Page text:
• FDA didn’t forbid the vaccine’s use in pregnant women but noted there isn’t enough evidence to determine its safety in that group.

States and localities have already submitted detailed plans for vaccine distribution, and the first doses are expected to go to health care workers and residents of long-term care facilities. Some health care providers have already started scheduling their staff for vaccinations early next week. 

But the number of people vaccinated in the first wave will be limited. While Pfizer has more than six million doses in stock, about half are being held back as the second doses for the Americans who get vaccinated first. Both Pfizer and Moderna’s vaccines require two shots.

From there, the company is expected to roll out more doses each week at a “continuous cadence,” according to General Gustave Perna, who oversees distribution for Operation Warp Speed. 

Top health officials say they expect to have 20 million Americans get their first doses by the end of the year. That number would ideally increase to 30 million in January and 50 million in February, meaning the country’s most vulnerable populations could have access to a vaccine by March 1. 

Those numbers depend on the authorization of a similar vaccine from Moderna and the National Institutes of Health, which is one week behind Pfizer in the approval process. On Friday, the administration announced the purchase of another 100 million doses of Moderna’s vaccine, bringing the total to 200 million.

Health officials are also looking to a vaccine from Johnson & Johnson, which may be ready to submit for an EUA by the end of January, according to Dr. Moncef Slaoui, who oversees vaccine development. 

“We may be able to accumulate another 30 to 40 million if this vaccine gets approved,” Dr. Slaoui said.

Still, as many as 200,000 more Americans could die by the time the vaccine is widely available, according to projections from a key model at the University of Washington. Officials expect to have enough doses for the entire U.S. population by mid-2021, if the timeline remains on track.

Until then, experts have recommended people continue to adhere to public health guidelines, such as distancing and wearing masks, especially since it’s unclear whether someone who gets vaccinated can still transmit the virus or not.

On Thursday, representatives for Pfizer and the FDA also faced questions from agency advisers about potential blindspots in the vaccine’s data.

A new question is whether the vaccine is potentially dangerous to people with a history of severe allergies.

On Wednesday, British officials flagged the issue after two people had anaphylactic reactions after getting the shot. Both carried an EpiPen for their allergies.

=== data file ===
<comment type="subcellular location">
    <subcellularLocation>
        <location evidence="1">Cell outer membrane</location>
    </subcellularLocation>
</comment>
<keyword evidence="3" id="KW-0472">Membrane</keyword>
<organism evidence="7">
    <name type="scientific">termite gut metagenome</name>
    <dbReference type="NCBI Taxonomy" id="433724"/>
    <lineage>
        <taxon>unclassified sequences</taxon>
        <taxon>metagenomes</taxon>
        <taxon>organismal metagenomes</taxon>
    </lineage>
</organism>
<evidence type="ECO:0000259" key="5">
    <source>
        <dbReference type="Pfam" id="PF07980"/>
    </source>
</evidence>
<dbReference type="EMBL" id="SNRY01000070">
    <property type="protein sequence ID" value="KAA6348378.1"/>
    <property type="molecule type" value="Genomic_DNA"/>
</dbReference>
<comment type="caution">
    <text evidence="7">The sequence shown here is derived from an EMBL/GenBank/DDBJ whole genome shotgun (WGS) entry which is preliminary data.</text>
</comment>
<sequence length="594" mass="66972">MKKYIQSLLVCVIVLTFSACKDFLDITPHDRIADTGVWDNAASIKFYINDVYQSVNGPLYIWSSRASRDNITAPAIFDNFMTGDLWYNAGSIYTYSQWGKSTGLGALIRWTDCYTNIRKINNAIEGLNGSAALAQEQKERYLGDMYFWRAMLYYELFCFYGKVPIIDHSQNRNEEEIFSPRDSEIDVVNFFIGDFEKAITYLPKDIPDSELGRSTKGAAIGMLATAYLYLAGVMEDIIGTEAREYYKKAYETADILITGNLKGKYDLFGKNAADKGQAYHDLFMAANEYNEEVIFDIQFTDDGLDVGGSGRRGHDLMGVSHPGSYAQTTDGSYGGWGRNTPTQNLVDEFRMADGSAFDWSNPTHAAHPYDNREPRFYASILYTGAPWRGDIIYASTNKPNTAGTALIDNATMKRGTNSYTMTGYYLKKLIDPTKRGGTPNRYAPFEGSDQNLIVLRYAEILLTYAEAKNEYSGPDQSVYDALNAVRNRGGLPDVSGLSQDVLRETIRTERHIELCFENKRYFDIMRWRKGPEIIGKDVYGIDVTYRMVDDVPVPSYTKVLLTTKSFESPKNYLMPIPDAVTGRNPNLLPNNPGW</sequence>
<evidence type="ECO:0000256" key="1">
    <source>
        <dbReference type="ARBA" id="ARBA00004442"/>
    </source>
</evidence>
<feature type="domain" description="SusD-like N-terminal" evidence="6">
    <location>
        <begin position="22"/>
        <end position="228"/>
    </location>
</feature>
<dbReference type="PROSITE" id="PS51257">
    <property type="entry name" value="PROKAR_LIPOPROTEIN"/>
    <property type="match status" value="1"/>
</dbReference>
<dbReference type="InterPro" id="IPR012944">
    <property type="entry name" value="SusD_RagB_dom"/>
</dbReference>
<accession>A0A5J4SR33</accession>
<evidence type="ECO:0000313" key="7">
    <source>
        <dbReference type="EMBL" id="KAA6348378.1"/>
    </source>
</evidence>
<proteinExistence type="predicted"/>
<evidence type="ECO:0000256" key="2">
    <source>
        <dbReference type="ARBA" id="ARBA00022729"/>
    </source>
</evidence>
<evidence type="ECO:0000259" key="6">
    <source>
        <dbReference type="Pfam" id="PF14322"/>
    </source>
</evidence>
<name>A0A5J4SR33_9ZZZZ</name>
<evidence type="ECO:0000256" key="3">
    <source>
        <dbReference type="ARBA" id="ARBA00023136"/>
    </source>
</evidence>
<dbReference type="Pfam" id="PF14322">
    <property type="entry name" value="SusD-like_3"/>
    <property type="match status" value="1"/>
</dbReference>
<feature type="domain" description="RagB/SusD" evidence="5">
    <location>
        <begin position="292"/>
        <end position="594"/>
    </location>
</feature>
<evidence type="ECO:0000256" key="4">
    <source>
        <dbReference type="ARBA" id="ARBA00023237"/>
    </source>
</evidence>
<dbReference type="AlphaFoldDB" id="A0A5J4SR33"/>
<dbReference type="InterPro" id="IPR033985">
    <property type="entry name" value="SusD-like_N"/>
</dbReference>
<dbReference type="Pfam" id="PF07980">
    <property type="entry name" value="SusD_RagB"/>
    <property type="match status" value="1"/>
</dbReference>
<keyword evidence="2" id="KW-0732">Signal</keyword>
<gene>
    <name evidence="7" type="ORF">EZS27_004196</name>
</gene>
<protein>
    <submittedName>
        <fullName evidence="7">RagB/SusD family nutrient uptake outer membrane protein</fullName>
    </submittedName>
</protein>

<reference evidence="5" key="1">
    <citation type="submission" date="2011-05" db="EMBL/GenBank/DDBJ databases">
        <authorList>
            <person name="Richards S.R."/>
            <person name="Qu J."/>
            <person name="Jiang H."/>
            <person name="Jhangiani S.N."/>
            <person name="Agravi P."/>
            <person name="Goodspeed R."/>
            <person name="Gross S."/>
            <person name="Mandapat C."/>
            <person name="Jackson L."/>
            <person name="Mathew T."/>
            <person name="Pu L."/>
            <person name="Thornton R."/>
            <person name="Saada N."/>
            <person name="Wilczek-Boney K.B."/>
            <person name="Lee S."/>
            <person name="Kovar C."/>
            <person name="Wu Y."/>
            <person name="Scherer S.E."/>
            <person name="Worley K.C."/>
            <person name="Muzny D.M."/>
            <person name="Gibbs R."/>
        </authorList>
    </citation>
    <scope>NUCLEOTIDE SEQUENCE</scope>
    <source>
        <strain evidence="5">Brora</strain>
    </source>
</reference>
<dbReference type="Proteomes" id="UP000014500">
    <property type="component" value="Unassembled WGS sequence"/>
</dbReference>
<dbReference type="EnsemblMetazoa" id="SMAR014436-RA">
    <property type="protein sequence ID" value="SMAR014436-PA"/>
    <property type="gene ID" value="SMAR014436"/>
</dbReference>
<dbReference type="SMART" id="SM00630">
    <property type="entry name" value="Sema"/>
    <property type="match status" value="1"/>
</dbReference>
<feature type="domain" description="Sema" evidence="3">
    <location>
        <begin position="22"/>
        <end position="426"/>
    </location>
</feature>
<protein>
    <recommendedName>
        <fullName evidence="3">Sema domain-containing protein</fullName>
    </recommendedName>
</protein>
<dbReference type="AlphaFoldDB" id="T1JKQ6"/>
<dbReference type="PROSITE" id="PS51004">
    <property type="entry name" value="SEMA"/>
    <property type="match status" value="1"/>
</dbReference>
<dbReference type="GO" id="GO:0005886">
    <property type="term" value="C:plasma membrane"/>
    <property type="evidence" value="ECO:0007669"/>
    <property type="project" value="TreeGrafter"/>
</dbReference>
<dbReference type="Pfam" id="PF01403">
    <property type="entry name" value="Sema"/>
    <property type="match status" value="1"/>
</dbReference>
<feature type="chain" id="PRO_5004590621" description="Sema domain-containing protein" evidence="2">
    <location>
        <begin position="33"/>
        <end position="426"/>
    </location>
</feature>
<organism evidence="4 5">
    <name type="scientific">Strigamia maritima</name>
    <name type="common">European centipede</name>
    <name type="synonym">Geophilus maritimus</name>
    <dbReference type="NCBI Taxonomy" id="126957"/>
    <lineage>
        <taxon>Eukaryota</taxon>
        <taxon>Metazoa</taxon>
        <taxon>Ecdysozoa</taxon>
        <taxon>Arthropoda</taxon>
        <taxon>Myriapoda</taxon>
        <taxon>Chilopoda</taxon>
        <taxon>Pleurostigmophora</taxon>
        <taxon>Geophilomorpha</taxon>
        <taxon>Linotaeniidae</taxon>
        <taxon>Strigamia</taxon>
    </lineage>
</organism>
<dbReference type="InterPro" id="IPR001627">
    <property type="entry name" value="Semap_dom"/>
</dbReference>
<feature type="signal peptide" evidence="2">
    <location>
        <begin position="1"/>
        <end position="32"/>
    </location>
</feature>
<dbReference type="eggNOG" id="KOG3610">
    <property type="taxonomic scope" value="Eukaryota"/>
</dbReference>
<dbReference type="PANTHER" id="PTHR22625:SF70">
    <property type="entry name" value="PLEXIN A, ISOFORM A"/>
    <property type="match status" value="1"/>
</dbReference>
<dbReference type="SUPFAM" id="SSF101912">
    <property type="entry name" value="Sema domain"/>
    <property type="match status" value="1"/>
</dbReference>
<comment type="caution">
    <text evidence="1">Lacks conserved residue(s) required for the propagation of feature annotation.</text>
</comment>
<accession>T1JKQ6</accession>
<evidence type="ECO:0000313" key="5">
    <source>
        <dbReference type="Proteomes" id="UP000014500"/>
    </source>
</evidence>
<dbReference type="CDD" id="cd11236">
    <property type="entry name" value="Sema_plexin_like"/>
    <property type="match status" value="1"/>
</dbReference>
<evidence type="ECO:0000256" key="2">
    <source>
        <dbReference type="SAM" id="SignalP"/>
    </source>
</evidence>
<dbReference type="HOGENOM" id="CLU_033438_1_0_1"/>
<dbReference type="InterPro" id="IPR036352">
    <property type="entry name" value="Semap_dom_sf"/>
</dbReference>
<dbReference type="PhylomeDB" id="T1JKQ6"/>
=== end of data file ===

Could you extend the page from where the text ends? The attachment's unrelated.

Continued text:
In Thursday’s meeting, panel members called for more studies to determine whether people with a history of allergies are safe to get the shot. 

“You’re talking about tens of millions of people who are not going to get this vaccine because of comments that were made,” said Dr. Paul Offit, Director of the Vaccine Education Center at the Children's Hospital of Philadelphia. 

U.K. regulators approved Pfizer’s vaccine last week and began vaccinating people on Tuesday, becoming the first Western nation to do so. Canada approved the vaccine Wednesday.

An emergency authorization does not equate to a full FDA approval, and Pfizer will have to carry out more trials to receive an official license for the vaccine. The trials are likely to include studies of younger children, pregnant women and a closer look at allergic reactions.

Pfizer designed custom shipping boxes for the vaccine, which must be stored at about -70°C. They can carry anywhere from 975 doses — the minimum order amount — to 5,000 and will be handled by UPS and FedEx. 

The box will have a layer of dry ice on the bottom, a thermal container to hold the vaccines on top of that, then another layer of dry ice, according to a presentation from Wes Wheeler, President of UPS Healthcare, at the White House this week.

"The preparation for this has been intense," Jim Mayer, a spokesman for UPS, said Thursday. "We have been at this for months – planning; putting the right people, the right technology in place. At this point, UPS is 100% ready to go.”

Before the box is sealed, another, more-technical layer goes on top, which contains both a temperature monitor and a GPS tracking device. The Pfizer vaccine can stay cold enough in its shipping box for ten days, if unopened.

Already, vaccine kits are being shipped out across the country. They include face masks, alcohol wipes, needles and syringes – essentially everything needed for vaccination except the dose itself. 

The Associated Press contributed to this report.